to pick out an outfit for the day. She flails around and gets into and out of
clothes, and is nearly strangled to death by a pair of uncooperative jeans. While
she changes from one outfit to the other, she glances in the mirror, which is
rigged to reflect the thoughts in her head. Her rear becomes that of an elephant,
her face grows wide, her stomach expands, and she grows old. This is both funny,
pathetic, and tinged with sadness. (It helps that the fact that the young dancer
in this piece actually fits into all the clothes.) The work concludes with childish
games of leap frog, patty cake, and ring around the rosy. There is skipping and
joyfulness and I'm not sure what Alpert has meant to end with here. It's as if
the women, in baby pink, blue and yellow capri pants and tank tops, are free and
safe and carefree during childhood and only then.
What is most obviously missing in
this work is any indication of what is known as the "male gaze," that overarching,
patriarchal force or vantage point from which women have been scrutinized and
judged for centuries. What we seem left with, then, is a feeling that the beauty
culture of America is somehow solely a women's world -- created by women, imposed
by them, and something meant for women only to suffer with. There is no nod to
who set the standards, or the fact that men themselves are now dealing with the
results of the ubiquitous six-pack toting, male model. Unfortunately, "Images
of Women" hits upon too many cliches. It is territory that has been well-mined
in recent years, and one is left with the feeling that the work is sort of superficial,
lacking in what is just below the surface, what is beyond the din of the consumer
culture. For instance, what are the real reasons that individual women (not just
women as a whole) are effected by body image issues?
Alpert does try to take a stab at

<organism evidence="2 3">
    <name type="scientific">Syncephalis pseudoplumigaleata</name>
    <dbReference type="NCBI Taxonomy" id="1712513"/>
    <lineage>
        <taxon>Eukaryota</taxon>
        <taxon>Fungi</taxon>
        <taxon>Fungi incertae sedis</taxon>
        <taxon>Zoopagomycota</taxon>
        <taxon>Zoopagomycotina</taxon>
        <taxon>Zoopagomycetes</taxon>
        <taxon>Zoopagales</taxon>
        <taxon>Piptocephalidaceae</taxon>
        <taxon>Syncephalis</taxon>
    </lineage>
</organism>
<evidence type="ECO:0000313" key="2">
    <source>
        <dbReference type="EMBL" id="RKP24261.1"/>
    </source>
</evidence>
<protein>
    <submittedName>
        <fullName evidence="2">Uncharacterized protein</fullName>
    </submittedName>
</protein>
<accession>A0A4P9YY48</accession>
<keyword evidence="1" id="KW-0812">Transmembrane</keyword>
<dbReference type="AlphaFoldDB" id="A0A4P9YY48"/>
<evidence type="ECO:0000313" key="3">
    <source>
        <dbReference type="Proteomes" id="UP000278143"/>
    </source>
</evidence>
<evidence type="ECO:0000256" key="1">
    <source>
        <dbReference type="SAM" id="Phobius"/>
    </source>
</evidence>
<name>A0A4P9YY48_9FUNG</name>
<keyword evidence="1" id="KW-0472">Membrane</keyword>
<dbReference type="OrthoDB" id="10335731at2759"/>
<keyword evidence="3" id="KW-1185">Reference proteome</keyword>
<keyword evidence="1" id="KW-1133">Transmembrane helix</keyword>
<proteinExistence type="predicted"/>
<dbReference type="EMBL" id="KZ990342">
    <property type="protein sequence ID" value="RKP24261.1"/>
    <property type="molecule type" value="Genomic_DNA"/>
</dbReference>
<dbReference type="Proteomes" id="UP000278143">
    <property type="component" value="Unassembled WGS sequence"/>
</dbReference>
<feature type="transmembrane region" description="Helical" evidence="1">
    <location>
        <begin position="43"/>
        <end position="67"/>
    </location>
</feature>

challenging the larger cultural ideals of what a woman should be and look like,
but perhaps it would have been more interesting and challenging if she had pushed
her message a step further by presenting dancers of varying body types instead
of dancers whose body types are relatively the same as those one is likely to
see in advertisements. What is difficult with this proposition, of course, is
that maintaining a certain physique is par for the course in dance. It is also
no secret that dancers themselves are notorious for severe body image problems.
If not in the whole piece, then why not in a section or two present the normal,
everyday female body? The one who wakes up and goes to work, takes care of children,
works out on the elliptical, walks a dog, eats what she wants, takes yoga, karate,
body builds, or does countless other things that shape her body into something
very different from a Kate Moss clone, a Victoria's Secret model, or one of Charlie's
Angels. Then, and only then, will we have a real grasp of the true, real life
images of women.
The cast of dancers, who gave fine,
open and lively performances, included Kimberly Davis-Wallace, Brooke Franklin,
Jennifer Torres, Pei-shan Tsai, Jenna Wilayato, Liz J. Zamora. Lighting design
was by Andrew Meyers, Dan Prowse, Jr. was the sound designer, and video was by